We were retained to conduct a purchase price allocation for a major consumer products manufacturer. The transaction was structured as a taxable purchase of assets. As part of the purchase price allocation, we identified and valued the following Section 197 intangible assets: (1) trademarks and trade names, (2) customer relationships, (3) proprietary technology and technical documentation, (4) supply contracts, (5) computer software, (6) trained and assembled workforce, (7) licenses and permits, (8) product formulations and trade secrets, and (9) goodwill.
We estimated the fair arm's-length price (ALP) of the trademarks and trade names and the patterns and designs for an upscale women's fashion designer. The domestic corporation owner/operator transferred this intangible property to an offshore entity. The intangible property was licensed to the domestic parent corporation and to affiliated manufacturing entities in various countries.
We were retained by a leading oil and gas exploration and production company located in eastern Texas. The purpose of the engagement was twofold. First, we assisted in the structuring of a newly formed management services company. The services company was created to provide management, administration, and other services to the legacy operating company. As part of this structuring, we estimated the fair ALP for the services to be performed by the services company. Second, we estimated the fair market value of an ownership interest in the operating company, following the restructuring, for gift tax and estate planning purposes. Our valuation included an analysis of the operating company's oil and gas properties, related production equipment, and investments in other privately held ventures.
We valued the exempt (from property tax) intangible assets of a major Texas Gulf Coast oil refinery. At trial, we testified as to the fair market value of proprietary technologies, computer software, engineering drawings and technical documentation, licenses and permits, contracts and contract renewals, and a trained and assembled workforce.
For an electric generation facility in New York, the state property tax authority assessed the property based on a recent acquisition price. Our client was the corporate acquirer, a publicly traded energy company. We valued the intangible assets of the acquired electric generation facility, including power purchase and sale contracts, environmental credits, and operating manuals and procedures. After a review of our valuation, the assessment authority reduced the value of the taxable unit by the value of these intangible assets.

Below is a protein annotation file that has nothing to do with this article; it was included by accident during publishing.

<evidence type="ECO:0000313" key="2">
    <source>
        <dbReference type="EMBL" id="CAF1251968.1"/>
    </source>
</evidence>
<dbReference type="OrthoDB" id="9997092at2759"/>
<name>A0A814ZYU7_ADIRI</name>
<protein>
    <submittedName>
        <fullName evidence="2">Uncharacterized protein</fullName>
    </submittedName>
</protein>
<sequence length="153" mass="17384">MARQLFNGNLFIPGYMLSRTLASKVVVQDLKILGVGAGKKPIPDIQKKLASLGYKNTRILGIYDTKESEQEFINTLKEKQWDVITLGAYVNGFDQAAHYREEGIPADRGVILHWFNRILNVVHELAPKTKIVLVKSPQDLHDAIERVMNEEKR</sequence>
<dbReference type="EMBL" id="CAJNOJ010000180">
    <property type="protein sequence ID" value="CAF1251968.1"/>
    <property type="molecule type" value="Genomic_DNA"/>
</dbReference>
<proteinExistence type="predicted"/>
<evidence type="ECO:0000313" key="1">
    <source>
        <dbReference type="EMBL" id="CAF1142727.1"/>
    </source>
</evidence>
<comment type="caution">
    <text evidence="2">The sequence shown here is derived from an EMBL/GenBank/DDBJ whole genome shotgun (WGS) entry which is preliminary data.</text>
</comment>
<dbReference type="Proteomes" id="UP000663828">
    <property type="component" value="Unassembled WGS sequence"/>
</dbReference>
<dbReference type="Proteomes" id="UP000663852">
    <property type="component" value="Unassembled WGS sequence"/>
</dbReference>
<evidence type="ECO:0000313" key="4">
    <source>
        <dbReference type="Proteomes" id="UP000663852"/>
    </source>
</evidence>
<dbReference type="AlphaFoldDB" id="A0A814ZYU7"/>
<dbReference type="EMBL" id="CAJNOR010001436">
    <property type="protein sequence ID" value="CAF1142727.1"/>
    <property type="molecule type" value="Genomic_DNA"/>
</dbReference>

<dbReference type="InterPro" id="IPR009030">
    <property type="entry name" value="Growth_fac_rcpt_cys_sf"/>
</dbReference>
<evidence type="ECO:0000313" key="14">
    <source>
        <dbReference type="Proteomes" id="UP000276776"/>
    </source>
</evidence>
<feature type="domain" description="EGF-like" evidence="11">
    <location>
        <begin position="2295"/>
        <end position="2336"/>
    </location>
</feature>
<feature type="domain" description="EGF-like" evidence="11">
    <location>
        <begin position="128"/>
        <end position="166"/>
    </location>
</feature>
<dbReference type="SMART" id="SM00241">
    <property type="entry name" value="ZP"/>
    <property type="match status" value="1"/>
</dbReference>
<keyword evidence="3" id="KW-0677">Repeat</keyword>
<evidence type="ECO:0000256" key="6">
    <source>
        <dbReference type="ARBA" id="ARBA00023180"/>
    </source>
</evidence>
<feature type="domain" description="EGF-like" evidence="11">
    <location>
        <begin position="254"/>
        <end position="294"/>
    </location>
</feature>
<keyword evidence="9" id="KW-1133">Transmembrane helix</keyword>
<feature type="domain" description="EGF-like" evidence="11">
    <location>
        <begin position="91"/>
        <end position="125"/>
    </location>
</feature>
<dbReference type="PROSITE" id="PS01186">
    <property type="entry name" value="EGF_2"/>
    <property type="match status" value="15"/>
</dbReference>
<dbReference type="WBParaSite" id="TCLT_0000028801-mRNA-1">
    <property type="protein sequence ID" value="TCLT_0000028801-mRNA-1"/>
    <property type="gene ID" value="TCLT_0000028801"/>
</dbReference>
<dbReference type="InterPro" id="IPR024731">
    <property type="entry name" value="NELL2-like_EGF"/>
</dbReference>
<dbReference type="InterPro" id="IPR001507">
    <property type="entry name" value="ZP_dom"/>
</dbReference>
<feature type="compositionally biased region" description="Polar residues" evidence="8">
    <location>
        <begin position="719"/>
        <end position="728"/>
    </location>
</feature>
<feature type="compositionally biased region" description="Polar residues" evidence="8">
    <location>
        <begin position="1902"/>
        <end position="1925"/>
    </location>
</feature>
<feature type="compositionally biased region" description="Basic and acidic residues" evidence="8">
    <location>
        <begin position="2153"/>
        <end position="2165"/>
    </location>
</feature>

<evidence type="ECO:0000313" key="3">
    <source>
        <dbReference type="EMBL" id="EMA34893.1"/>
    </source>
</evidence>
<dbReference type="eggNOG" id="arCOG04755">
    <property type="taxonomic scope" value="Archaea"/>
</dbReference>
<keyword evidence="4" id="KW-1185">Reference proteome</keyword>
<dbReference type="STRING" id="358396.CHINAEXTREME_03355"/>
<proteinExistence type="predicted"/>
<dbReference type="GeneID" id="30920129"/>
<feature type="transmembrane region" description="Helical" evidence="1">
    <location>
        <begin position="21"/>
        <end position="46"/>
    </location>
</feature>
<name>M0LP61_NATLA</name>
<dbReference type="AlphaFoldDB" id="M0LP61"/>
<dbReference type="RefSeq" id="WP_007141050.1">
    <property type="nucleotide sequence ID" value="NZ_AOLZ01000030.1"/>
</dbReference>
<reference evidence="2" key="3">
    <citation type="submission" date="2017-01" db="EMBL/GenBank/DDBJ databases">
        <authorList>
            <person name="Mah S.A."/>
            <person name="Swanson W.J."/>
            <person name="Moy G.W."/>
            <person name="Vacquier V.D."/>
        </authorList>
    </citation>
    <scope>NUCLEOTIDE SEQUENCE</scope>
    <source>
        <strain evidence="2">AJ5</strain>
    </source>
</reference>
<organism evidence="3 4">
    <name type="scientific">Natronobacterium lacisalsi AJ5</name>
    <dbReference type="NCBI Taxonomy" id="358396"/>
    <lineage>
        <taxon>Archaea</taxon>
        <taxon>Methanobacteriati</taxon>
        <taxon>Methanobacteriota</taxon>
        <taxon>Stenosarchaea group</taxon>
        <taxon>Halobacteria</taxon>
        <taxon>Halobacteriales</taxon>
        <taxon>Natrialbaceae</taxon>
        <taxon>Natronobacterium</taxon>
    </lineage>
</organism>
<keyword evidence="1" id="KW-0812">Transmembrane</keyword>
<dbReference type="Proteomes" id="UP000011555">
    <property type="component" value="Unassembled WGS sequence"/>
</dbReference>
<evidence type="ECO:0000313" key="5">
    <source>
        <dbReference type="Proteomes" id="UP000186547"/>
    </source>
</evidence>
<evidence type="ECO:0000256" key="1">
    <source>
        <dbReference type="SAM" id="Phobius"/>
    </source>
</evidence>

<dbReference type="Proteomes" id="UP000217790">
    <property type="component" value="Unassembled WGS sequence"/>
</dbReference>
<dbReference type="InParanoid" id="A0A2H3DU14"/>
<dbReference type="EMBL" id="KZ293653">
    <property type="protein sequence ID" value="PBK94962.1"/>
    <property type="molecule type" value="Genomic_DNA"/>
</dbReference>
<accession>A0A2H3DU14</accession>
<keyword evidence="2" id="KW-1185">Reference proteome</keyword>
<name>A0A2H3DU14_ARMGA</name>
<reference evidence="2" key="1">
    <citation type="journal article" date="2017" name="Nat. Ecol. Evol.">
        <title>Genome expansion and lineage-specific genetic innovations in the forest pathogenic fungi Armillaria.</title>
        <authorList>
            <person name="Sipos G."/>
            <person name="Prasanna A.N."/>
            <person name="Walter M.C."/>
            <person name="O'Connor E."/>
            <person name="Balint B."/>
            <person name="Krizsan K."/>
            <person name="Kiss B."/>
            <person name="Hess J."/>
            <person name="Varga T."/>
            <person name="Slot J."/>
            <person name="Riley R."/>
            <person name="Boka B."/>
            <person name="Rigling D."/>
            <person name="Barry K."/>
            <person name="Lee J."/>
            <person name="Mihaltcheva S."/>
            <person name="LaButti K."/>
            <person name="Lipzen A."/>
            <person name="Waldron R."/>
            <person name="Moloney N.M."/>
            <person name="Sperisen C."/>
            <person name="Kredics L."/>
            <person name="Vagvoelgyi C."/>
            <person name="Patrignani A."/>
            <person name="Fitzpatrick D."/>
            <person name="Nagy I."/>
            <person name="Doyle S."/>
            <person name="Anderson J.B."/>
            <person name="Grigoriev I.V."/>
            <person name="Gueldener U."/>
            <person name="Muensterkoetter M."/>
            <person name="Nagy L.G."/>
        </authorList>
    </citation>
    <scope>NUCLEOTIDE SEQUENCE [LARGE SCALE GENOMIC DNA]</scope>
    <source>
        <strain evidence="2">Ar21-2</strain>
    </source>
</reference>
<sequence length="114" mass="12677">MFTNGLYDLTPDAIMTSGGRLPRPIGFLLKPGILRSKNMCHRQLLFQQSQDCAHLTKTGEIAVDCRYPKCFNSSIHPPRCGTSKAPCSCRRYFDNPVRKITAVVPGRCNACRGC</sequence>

We quantified overall unit value adjustments for a centrally assessed telecom company due to functional (including technological) and external (including economic) obsolescence. These obsolescence analyses include inutility analyses, excess operating cost analyses, excess capital cost analyses, and fair return on investment analyses. In addition, we provided expert testimony related to these functional and economic obsolescence adjustments.
We performed the unit valuation of a centrally assessed Class I railroad. This engagement included the valuation of the exempt intangible assets included in the railroad overall unit value.
Transaction Fairness, Solvency, and Other Financial
When one public telecom company acquired another public telecom company in a highly levered transaction, we provided the solvency opinion. This solvency opinion provided comfort to the boards of directors of both public corporations.
Transaction Pricing and Structuring
For a medical device manufacturer going through an ownership transition, we designed several classes of debt and equity securities. Based on this transaction structure, all transaction participants—the general employee, management, and private equity buyers, and the selling shareholder and mezzanine financing sources—received securities that satisfied their investment objectives. Although complex, this deal structure allowed the transaction to proceed to closing.